I thought these activities would take away study time and add to my workload but rather they do the opposite. In Year 11, I decided to get involved in other clubs at my school but to this day I still regret quitting some of my other extracurricular commitments.

I strongly urge you to keep at least 1-2 extra-curricular activities in your senior years at high school.

Extra-curricular activities are an excellent way to relieve stress and have some fun time off with your friends.

 

My Advice to Future Students

You must do these three things:

  1. PLAN, PLAN, PLAN! This is something that you’ve probably heard multiple times in your life. But trust me – planning is an excellent way to ensure you stay on top of your workload and prepare for exams.
  2. Ask questions: Your teachers are here to help and want the best for you. If you are too nervous to ask during class, you can always go up to your teacher after class or during lunchtime. Just make sure you always clarify anything you don’t understand.
  3. Get involved in extracurricular activities: Extracurricular activities can improve your skills and help you relax after intensive study sessions.

You must never do these three things:

  1. Let past results weigh you down: While it is initially disappointing to receive low marks, these marks motivate you to do better next time. Rather than looking at the marks themselves, reflect on where you went wrong. Focus on how you can prevent these mistakes next time and take appropriate action to ensure you don’t make the same mistakes again.
  2. Make timetables with strict timing and scheduling: I’ve found no two days are ever exactly the same. Making a timetable with strict timings (e.g. saying that every Monday you will study Maths from 5:30 – 6:30) can cause stress because you may not be able to finish your work in the allocated time. Rather, create a list of things you need to work on each day and check them off as you go.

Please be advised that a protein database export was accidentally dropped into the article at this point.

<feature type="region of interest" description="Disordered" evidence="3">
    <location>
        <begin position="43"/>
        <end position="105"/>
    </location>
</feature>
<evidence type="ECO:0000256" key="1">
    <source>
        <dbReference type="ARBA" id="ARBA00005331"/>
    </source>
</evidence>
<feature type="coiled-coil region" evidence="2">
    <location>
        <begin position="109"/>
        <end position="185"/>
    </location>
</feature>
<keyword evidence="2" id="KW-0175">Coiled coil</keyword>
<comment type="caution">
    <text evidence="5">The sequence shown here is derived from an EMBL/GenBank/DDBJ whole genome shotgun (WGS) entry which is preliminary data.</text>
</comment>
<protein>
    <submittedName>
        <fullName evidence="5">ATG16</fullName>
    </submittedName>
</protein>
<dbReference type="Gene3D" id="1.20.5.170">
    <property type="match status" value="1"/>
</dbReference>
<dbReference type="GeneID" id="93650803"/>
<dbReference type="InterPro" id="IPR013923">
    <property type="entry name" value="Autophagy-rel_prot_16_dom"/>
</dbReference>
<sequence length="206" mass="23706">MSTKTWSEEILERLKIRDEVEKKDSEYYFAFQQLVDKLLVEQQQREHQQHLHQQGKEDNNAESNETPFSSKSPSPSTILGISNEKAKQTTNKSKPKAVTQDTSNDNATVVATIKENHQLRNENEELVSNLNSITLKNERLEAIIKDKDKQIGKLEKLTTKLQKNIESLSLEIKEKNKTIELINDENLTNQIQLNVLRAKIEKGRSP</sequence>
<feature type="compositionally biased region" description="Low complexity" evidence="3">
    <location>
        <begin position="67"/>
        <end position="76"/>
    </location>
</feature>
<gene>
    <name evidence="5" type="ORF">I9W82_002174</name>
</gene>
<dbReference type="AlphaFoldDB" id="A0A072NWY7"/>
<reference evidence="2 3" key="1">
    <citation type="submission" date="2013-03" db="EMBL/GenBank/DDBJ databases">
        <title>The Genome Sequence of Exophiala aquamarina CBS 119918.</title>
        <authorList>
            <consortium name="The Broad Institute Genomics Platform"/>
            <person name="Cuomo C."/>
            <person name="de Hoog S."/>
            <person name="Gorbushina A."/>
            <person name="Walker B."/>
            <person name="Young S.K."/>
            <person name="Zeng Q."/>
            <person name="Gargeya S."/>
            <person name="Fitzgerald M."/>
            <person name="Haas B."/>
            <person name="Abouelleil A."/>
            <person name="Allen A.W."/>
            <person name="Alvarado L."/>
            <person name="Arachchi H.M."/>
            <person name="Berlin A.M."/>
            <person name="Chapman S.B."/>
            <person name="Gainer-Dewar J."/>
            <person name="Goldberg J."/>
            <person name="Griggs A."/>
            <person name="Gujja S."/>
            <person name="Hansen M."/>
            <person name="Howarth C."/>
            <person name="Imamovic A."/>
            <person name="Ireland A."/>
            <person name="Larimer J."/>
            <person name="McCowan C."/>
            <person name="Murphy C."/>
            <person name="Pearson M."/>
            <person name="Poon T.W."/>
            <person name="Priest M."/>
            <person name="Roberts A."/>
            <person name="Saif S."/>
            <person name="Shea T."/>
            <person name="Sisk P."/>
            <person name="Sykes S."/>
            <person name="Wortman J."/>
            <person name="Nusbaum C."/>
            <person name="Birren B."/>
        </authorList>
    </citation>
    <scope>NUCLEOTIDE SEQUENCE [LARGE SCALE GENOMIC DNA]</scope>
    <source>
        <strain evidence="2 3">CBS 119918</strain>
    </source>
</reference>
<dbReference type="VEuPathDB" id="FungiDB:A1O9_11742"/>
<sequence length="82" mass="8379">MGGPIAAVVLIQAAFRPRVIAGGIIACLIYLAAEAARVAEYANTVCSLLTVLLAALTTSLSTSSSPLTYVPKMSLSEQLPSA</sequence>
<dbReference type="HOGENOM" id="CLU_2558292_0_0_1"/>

3. Say NO to going out: Your social life is just as important as your academic life! It is important for your mental health to maintain a balance between school life and your life outside of school.

Written by Guest Author

We have regular contributions to our blog from our Tutor Team and high performing Matrix Students. Come back regularly for these guest posts to learn their study hacks and insights!

 

© Matrix Education and www.matrix.edu.au, 2018. Unauthorised use and/or duplication of this material without express and written permission from this site’s author and/or owner is strictly prohibited. Excerpts and links may be used, provided that full and clear credit is given to Matrix Education and www.matrix.edu.au with appropriate and specific direction to the original content.